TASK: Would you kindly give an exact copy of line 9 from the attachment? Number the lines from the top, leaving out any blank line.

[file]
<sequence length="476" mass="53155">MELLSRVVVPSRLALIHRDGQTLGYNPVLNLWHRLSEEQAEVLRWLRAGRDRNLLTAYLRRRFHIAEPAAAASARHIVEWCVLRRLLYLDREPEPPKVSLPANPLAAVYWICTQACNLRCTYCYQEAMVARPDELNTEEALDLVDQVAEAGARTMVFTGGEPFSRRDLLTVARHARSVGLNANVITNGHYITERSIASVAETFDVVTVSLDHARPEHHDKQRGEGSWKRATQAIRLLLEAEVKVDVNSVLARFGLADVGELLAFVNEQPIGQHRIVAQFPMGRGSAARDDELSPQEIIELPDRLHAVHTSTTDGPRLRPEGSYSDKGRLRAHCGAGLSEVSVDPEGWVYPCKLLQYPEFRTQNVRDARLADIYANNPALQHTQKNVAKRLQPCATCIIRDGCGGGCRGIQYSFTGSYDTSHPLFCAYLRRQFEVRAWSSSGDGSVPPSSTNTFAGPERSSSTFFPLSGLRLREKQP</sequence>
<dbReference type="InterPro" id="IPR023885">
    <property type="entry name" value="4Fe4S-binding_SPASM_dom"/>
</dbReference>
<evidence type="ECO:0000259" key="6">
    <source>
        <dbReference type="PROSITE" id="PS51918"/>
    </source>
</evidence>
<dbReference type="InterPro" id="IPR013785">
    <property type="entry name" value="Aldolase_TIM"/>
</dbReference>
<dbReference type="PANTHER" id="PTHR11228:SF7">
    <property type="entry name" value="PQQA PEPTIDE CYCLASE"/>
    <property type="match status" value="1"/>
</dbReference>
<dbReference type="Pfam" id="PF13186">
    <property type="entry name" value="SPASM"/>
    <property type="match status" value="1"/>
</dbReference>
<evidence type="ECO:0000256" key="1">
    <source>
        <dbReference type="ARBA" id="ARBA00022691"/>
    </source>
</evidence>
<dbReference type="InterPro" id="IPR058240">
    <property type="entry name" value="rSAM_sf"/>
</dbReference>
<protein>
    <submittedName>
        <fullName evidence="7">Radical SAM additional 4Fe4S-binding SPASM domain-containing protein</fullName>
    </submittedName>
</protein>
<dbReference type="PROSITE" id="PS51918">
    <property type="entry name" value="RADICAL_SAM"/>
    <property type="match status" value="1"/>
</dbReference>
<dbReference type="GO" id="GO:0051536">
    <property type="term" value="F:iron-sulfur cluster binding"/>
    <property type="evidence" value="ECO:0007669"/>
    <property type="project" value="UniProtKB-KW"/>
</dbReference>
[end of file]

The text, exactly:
</evidence>